Monthly Archives: June 2015


I feel it’s important to be open and honest about my struggles with my mental health on this blog. I’ve been overwhelmed by the support and kindness shown to me by readers of the blog and whilst I’m terrible at replying I do read and appreciate every one. 

Currently things are far from easy. This time last year I was on section in hospital. Today was my 20th day on the local NHS unit and it did not go well. My mood has been on the slide since my last week at the priory about four weeks ago and as a result I have begun to struggle with ligaturing and self harming once again. Today things came to a head. I was desperate to leave the ward and harm myself and as an informal patient spent a good part of the morning arguing my rights with the staff. I’m on level two here which means 15mins checks and means no leave. As I continued to struggle to move away from the ward doors I was placed under a section 5(2) and restrained to the deescalation room. The rest of the day was spent in fear of and waiting for the Mental Health Act assessment I knew was coming. At 4pm I was called in to a meeting with three doctors and questioned as to why I was so desperate to leave and how my suicidal thoughts had become so strong. I basically cried my way through the meeting. I was sent out of the room to find the ward in lockdown as some gardening scissors had gone missing so we were all individually searched and secluded in the lounge whilst all our rooms were searched. During that time I was called out with a nurse from the ward and told I was being placed on a section 3. I was gutted and still feel it was intensely unfair. The staff and patients on the ward were wonderful and supportive mostly and my family and boyfriend have been absolute stars. Those are the positives I have to hang on to. 


A ceasefire

Last week I was transferred from the priory back to the local NHS unit as a bed had come available. I was terrified, my experience last year on an NHS ward has honestly left me scarred and I was terrified this ward would be the same. Thankfully I was wrong and this ward is much better than that last NHS ward but it’s still hard. I thought I’d share some positive writing from my last creative writing group at the priory, hopefully it’ll help me to re read it too as right now I feel anything but positive. The topic was ‘The Gift I Give Myself’.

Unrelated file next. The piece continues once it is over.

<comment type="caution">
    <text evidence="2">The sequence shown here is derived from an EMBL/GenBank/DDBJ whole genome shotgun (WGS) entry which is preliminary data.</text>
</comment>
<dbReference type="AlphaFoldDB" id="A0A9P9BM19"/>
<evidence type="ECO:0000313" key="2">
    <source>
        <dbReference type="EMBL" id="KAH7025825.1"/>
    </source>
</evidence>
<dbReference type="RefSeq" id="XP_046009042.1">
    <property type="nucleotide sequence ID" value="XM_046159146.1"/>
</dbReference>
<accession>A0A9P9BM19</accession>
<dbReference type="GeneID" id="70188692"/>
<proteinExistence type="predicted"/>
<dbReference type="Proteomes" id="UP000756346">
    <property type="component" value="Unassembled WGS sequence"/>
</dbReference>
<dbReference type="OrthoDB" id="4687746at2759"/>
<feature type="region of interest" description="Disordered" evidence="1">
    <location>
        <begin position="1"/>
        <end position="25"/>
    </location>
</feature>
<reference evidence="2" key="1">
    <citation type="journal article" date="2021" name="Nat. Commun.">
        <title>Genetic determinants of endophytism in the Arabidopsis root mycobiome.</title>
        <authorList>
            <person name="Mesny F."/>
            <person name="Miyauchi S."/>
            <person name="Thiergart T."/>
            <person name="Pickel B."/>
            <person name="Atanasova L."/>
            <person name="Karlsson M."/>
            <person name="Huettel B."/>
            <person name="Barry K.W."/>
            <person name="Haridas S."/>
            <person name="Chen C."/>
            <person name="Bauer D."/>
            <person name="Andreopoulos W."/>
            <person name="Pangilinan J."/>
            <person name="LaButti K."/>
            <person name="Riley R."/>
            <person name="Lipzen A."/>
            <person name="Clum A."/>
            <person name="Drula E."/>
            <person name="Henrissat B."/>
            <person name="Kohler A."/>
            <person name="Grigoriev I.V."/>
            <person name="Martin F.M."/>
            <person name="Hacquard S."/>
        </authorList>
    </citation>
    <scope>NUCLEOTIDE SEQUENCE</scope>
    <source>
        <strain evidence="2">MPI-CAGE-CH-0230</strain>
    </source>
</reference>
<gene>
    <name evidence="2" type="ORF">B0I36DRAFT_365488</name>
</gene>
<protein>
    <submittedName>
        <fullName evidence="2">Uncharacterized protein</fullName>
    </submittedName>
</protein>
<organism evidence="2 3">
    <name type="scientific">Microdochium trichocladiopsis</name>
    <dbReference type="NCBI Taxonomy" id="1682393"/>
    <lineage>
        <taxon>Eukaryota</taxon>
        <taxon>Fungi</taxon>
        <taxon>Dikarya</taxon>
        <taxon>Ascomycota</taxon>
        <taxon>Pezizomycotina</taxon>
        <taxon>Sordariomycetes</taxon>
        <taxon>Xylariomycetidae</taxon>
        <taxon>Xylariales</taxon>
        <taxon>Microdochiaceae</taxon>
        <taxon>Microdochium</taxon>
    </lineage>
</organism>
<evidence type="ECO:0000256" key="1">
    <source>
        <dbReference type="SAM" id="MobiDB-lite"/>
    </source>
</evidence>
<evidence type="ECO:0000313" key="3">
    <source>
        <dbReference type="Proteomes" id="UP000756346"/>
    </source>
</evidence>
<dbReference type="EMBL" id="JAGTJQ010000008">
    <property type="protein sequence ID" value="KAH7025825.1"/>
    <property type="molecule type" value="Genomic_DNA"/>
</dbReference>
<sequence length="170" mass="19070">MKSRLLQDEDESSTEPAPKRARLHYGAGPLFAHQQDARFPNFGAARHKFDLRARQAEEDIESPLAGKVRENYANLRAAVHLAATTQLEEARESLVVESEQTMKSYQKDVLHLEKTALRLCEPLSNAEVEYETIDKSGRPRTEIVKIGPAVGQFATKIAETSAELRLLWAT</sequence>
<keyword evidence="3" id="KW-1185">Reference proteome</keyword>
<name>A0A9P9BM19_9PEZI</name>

My body is battle weary. For ten years it has been the canvas I painted my pain on, the battleground in the war against myself. For years I deprived it of sustenance, forcing my weight lower and lower, each pound a victory, each newly emerged bone a battle, I thought, won. But all I achieved was the bone deep aching cold of permenant winter, bones of a 70 year old at 21, the sharp pain of pressure sores where bone strikes seats and floor and mattress. For years more I have subjected my body to the harsh ravages of bulimia. The continuous filling and violent emptying which led to ulcers hands, a bleeding inflamed oesophagus and the risk of sudden death. And yet still I war with myself this way. 

For years I have scored self hatred on my skin. Scars stripe once pure arms and legs, a visual map of my failings. For years I’ve counted my worth on the depth of a cut or the number of stitches required. 

And yet ten years of battle and I find myself no further on. My body is tired and battle worn and scarred but it has surivived all I’ve thrown at it. It has survived bullying and rape and mental illness. So perhaps the greatest gift I can give to myself is a ceasefire. A time to end my war with myself and enter the uncharted we territory of recovery…